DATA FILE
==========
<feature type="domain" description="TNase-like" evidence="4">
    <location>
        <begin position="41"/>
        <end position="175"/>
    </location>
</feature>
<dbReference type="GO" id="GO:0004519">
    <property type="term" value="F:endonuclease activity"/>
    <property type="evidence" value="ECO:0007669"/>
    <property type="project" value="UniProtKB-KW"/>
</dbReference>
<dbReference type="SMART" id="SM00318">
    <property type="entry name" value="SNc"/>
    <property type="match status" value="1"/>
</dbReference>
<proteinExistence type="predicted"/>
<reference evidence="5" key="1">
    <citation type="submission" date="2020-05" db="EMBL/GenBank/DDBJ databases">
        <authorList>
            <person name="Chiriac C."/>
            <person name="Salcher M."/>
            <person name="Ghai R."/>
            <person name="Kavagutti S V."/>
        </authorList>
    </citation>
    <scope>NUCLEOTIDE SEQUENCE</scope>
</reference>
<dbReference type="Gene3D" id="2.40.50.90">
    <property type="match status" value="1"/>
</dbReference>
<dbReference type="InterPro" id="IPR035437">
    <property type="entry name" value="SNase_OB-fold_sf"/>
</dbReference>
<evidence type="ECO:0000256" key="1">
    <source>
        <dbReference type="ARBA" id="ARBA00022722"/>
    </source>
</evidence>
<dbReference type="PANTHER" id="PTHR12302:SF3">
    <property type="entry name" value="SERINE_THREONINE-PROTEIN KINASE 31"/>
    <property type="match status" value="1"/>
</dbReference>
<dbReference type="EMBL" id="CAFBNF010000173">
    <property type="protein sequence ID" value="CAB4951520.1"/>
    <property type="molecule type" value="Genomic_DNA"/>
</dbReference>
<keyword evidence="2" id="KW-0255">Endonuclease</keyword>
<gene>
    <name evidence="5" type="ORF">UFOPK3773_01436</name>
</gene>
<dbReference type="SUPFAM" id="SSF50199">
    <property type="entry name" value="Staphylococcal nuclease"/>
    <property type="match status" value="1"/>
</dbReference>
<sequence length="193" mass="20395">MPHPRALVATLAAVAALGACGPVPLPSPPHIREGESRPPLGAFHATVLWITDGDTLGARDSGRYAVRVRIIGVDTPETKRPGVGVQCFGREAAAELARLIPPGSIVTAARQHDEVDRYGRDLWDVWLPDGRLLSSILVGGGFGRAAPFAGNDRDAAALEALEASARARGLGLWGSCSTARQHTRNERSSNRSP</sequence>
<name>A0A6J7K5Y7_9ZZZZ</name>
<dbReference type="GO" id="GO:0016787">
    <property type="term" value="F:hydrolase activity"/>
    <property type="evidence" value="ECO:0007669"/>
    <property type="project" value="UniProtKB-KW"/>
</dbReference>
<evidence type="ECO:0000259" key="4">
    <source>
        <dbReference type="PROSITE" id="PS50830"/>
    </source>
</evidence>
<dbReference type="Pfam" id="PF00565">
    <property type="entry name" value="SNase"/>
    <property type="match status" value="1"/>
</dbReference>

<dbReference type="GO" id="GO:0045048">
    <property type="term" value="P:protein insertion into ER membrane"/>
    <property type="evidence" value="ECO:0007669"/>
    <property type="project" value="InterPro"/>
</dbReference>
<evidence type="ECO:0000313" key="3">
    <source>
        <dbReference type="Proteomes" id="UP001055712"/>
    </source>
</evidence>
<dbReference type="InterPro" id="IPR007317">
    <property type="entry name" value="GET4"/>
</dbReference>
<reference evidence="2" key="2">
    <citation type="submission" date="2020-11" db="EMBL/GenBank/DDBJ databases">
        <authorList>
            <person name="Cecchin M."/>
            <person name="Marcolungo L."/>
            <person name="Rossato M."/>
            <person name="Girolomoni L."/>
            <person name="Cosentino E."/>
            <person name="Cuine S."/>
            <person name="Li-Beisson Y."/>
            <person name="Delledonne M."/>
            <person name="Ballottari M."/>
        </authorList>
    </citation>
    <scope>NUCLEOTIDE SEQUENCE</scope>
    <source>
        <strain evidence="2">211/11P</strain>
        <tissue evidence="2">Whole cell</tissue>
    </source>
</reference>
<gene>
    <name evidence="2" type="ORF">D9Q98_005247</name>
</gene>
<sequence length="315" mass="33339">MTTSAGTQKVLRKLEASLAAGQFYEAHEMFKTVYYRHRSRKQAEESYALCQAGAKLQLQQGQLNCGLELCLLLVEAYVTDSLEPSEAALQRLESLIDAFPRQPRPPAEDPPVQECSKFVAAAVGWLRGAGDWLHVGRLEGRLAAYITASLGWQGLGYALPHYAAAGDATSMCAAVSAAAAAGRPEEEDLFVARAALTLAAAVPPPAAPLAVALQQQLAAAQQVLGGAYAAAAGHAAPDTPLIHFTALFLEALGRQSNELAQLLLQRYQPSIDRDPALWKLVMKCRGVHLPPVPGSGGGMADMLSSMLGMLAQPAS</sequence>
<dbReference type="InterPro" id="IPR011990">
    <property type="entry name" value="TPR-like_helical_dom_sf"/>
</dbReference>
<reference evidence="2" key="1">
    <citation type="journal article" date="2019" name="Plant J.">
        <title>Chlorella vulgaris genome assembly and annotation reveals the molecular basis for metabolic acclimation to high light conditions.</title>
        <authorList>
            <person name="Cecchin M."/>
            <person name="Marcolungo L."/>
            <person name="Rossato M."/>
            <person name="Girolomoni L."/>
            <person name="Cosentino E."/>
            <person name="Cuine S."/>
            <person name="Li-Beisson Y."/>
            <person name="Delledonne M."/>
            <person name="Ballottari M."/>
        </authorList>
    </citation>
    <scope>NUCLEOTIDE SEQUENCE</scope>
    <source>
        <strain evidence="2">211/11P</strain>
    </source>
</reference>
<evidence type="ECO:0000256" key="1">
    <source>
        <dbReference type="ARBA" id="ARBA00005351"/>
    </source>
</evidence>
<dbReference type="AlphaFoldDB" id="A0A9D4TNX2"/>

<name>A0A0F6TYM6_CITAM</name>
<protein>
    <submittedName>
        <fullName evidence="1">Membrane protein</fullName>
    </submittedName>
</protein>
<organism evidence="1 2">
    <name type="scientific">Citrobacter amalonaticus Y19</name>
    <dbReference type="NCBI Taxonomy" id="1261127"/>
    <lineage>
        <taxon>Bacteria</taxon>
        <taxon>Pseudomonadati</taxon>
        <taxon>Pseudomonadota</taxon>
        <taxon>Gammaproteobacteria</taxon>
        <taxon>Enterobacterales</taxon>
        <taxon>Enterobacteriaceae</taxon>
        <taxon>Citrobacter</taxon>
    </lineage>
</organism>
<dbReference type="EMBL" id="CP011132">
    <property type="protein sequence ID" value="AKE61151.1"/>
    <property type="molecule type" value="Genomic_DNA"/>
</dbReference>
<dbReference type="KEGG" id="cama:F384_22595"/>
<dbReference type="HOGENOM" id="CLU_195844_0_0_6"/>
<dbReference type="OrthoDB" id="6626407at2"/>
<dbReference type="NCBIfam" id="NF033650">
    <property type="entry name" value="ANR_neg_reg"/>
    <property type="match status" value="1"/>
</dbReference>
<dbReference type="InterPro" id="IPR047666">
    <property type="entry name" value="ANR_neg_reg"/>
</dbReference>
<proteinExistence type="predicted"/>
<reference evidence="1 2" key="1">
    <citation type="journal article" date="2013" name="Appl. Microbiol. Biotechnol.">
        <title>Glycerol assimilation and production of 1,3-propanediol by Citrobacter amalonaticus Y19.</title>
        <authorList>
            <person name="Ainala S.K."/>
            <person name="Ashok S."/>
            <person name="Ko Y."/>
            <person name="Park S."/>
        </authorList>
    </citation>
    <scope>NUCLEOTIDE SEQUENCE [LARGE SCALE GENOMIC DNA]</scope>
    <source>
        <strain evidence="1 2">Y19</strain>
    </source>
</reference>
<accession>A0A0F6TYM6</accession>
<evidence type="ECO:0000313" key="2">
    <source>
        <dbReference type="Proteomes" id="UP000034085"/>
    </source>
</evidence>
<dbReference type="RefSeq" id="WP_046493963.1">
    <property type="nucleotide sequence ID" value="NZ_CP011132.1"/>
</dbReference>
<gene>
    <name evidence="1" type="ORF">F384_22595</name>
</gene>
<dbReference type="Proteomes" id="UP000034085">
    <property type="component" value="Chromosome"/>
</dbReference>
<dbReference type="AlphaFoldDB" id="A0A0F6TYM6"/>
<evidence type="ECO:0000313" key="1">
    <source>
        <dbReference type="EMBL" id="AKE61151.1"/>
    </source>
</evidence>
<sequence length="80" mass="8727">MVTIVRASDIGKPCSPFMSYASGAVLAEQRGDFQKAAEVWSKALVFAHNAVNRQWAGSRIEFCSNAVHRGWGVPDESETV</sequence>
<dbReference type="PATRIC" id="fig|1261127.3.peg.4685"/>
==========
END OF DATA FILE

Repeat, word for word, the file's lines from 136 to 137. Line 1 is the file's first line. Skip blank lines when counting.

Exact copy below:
<dbReference type="AlphaFoldDB" id="A0A9D4TNX2"/>

<name>A0A0F6TYM6_CITAM</name>